It is the gold rush years and the infamous Charlie and Eli Sisters are riding from Oregon City to San Francisco on orders from the Commodore to kill Hermann Kermit Warm.  There is trouble with horses, whores, a red bear pelt, excessive brandy drinking, a man named Mayfield, a witch and a mysterious magical formula. Large sums of money come and go. The characters are unique, but without a lot of overall development.  Is this usual for a western? Is the level of violence similar to other westerns?  Is this a parody of the genre, a homage or both?

Flygirl by Sherri L. Smith

Ida Mae Jones is a young African-American woman living with her family in Louisiana.  Her father who taught her to fly a small crop duster has passed away, and her brother has signed up to serve in World War II.  It is not surprising that Ida Mae feels caught between her family obligations and her love of flying.  She learns about the Women Airforce Service Pilots -- a civilian organization that served to fly airplanes under the military with the goal of freeing up qualified men to serve in combat.  The WASP pilots transferred planes and equipment from assembly plants to military bases and often trailed targets in the air for anti-aircraft artillery practice.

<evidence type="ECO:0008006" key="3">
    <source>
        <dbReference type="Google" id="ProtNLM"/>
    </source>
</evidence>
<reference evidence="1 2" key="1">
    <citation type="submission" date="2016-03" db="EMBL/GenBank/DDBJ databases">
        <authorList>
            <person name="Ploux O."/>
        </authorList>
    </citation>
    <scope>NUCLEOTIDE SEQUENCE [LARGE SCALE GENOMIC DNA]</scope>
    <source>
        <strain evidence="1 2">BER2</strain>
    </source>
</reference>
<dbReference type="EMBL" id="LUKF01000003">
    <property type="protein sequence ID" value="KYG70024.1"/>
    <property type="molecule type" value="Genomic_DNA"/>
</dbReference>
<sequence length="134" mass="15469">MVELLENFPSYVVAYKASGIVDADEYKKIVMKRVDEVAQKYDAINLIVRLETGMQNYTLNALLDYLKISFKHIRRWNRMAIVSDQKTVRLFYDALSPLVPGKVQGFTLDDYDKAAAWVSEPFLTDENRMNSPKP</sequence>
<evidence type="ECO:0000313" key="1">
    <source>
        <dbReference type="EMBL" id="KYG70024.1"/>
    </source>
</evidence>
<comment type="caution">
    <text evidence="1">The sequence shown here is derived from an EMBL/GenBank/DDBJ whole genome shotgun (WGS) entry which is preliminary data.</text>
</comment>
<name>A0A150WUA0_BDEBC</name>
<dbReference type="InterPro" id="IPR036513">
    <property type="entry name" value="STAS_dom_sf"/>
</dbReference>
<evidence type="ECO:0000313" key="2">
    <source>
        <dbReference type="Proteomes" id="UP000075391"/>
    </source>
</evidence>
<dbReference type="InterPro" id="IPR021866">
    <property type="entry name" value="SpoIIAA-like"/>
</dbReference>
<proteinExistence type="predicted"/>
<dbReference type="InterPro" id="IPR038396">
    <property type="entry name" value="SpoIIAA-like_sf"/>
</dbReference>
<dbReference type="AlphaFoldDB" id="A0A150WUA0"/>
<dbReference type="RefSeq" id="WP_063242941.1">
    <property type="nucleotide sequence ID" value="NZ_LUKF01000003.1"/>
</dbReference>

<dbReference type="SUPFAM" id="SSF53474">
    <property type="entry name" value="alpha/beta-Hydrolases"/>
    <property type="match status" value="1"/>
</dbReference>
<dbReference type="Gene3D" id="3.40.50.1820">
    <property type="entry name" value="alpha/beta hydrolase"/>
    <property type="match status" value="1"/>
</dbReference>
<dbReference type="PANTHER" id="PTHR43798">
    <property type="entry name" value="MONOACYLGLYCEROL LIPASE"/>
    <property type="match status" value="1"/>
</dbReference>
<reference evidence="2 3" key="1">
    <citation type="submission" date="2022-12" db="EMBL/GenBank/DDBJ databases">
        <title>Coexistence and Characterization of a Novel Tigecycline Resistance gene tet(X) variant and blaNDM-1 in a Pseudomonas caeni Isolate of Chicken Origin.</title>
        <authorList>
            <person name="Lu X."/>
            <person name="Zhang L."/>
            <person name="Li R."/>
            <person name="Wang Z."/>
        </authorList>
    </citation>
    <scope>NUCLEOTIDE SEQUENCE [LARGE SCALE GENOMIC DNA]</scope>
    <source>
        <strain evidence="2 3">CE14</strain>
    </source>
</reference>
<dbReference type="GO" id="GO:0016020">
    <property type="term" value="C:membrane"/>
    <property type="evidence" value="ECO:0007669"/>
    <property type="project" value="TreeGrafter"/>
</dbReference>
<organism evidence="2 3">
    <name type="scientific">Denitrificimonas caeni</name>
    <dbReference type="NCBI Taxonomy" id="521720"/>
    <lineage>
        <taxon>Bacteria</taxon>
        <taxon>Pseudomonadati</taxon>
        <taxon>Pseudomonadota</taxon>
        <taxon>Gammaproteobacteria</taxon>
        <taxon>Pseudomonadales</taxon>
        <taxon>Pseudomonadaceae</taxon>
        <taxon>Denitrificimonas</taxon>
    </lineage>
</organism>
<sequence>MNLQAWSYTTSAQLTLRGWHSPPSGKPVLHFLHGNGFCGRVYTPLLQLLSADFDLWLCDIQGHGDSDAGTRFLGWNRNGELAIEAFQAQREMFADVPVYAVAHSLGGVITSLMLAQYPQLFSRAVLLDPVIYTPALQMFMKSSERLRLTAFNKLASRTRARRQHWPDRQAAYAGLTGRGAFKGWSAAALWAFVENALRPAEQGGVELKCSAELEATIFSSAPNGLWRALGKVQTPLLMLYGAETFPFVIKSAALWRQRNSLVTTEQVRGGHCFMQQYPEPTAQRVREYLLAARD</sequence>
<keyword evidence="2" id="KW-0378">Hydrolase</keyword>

Not only was the WASP a highly selective group that underwent rigorous training, but Ida Mae faces even more difficulty because she knows she can't sign up as a black woman.  Her fair skin allows her to pass for white, but the stress of this combined with the training proves difficult.  On the positive side, the friends Ida Mae makes in WASP training are fantastic and provide support for Ida Mae even if they don't know her secret for sure. 

True Crime + Graphic Novels

A graphic novel about Jeffrey Dahmer? I am not a true crime reader. I am not even a fake crime reader, so I didn't think I would be interested. Boy, was I wrong. Last week I took My Friend Dahmer by Derf Backderf home based on a few coworker recommendations. I started reading fairly late one night and didn't put this book down until I was finished.

This book is sad, surprising and gross. But there is more than just morbid entertainment here. Backderf went to high school with Jeffrey Dahmer in Ohio in the 70s. His personal insight combined with meticulous research and interviews create a story that isn't really sympathetic, but does feel complete and informative. Backderf is a career comic artist, so the black and white illustrations feel like a natural way for this story to be told. He also includes some original drawings of Dahmer that he had done in high school. This isn't an easy read, but it is more than just shock value.

The Red House by Mark Haddon

Like many readers, I loved loved loved The Curious Incident of the Dog in the Night-time.  And I had high hopes for Mark Haddon's follow up, A Spot of Bother but was generally let down. That was years ago, and Haddon had sort of fallen off my radar when I recently came across his newest, The Red House